Which one is correct in American English?

1) To prepare for something?

2) To get prepared for something?

Besides this, there are a lot of similar things that I am not sure about (such as to start or to get started). How can I generally realize which form is correct?

  • 1
    Both can be OK but it depends on context. In order not to make guesses, you should add some example sentences using the phrases in question.
    – user3169
    Aug 24, 2017 at 3:03

6 Answers 6


Both (1) and (2) are correct and commonly used forms and they mean almost exactly the same thing. The very subtle difference is that "to prepare" implies that the subject is actively to do the preparing while "to get prepared" could mean that the preparation is to be done for them.


Prepare is a verb. To prepare for something is to engage in the action of preparing.

Prepared is an adjective. It refers to being in a state of having completed preparations.

To prepare and to get prepared both refer to the same process, but with a slightly different nuance. To prepare focuses on the process of preparing, with no explicit attention to how long that will take. "We're preparing to send astronauts to Mars" is a true statement even if it is a minimal or sporadic effort occurring over decades.

To get prepared focuses on the end result. For preparation of a short duration, either phrase might be used. But it wouldn't be typical to select "to get prepared" when referring to a very long process that involved a lot of "biding time", or preliminary work to facilitate the task, like preparing to send astronauts to Mars.


Neither is wrong but in most cases To (verb) is preferable to To get (verbed).

Sometimes that means we need to prepare my/one/yourself and that’s a different question.


We should get going = we ought to be leaving

We should go = we ought to leave

The difference is that with get, the action is understood to be underway, to have commenced. That is, the action to be 'gotten' is one that is already underway.

  • 1
    I have to disagree here. The sense of action underway is carried by the use of the imperfect verb "going". "We should get going." can be understood as "We should obtain the character of one who is going." It means that the action should happen now and not that the action should have already started.
    – smatterer
    Aug 24, 2017 at 0:24
  • If my Pa said "Get prepared for a whoopin'", I guarantee it isn't happening yet.
    – user3169
    Aug 24, 2017 at 3:05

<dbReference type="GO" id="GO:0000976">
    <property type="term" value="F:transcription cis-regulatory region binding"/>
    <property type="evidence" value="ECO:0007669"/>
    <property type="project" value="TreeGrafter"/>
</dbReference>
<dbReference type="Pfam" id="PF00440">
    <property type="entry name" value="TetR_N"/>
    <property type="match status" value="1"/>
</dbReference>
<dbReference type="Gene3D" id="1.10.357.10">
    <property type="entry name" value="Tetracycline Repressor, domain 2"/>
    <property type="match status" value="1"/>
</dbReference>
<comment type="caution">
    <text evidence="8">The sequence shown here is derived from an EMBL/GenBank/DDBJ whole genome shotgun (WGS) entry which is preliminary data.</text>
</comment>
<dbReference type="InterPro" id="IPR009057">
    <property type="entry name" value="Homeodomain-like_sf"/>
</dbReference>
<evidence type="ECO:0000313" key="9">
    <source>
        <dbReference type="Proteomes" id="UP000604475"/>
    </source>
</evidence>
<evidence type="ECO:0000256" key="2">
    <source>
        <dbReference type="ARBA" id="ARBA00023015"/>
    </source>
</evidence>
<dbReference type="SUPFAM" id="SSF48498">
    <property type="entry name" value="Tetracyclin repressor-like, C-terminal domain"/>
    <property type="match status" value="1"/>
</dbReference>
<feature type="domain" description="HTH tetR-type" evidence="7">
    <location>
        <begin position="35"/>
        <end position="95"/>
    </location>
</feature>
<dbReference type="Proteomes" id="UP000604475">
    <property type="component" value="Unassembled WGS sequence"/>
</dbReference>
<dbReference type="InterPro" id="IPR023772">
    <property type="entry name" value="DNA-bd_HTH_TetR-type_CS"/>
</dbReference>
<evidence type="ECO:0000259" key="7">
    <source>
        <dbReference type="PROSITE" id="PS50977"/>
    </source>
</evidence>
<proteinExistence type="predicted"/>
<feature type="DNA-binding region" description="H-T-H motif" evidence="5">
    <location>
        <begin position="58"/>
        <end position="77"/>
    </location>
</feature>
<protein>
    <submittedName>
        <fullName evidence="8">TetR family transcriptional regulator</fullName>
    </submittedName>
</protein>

• What I meant is that with get, the action to be 'gotten' is an action already underway.
    – TimR
    Aug 24, 2017 at 9:50
  • The action is one that should already be happening now. Not that it was happening in the past but that it should be underway now. We must be acting. We should be actors engaged in an action that is beyond incipient.
    – TimR
    Aug 24, 2017 at 10:04

Both sentences are correct.

  • When you say 'to get', it is implied that you will get started (or do the verb) either straight away or soon.
  • If you decide to just leave it and say 'to', you declare that it is something that needs to happen, but not straight away.

If you were to ask a friend that you need to study for an exam coming up in a week, you would say...

"... and I need to get started on studying for English for the test this week."

Compare this to the alternative, this sounds much more realistic. This is how you'd distinct which one to use. To 'get' something done is implied that you want it done soon.


To prepare for the exam, Cuthbert spent many hours in quiet study.

To get prepared for the exam, Cathy drank a cup of cocoa and put on her extra strong reading glasses.

‘Prepare’ is more passive.

‘Get prepared’ (or get anything) focuses more on the action involved, and on the process, because ‘get’ describes the process of transitioning from not having - to having something.

Here’s another example:

He was drunk - describes his state. Nothing is happening - we just passively hear a description of how he now ‘is’. ie ‘drunk’. He is probably asleep on the staircase, key in hand.

He got drunk - is a whole other story - in fact it IS a story - it alludes to the process of how he got drunk. We might hear of several bars visited, various cocktails imbibed and bartenders met, in that ‘story’ of how he ‘got drunk’.

So neither is wrong - and the one you choose depends on whether you want to ‘describe the current status’ or ‘allude to the process’.

With start, or get started, the ‘get’ provides the impetus for the starting to happen - like a spark that ignites - again, it alludes to the process.

  • ‘He started the course’ - passive
  • ‘He needed the teachers encouragement to get started’ - impetus to the process starting is provided by the teacher.
  • ‘The bike started’
  • ‘He kicked down the bike to get it started’
  • ‘At last the bike got started - sputtering into life’.

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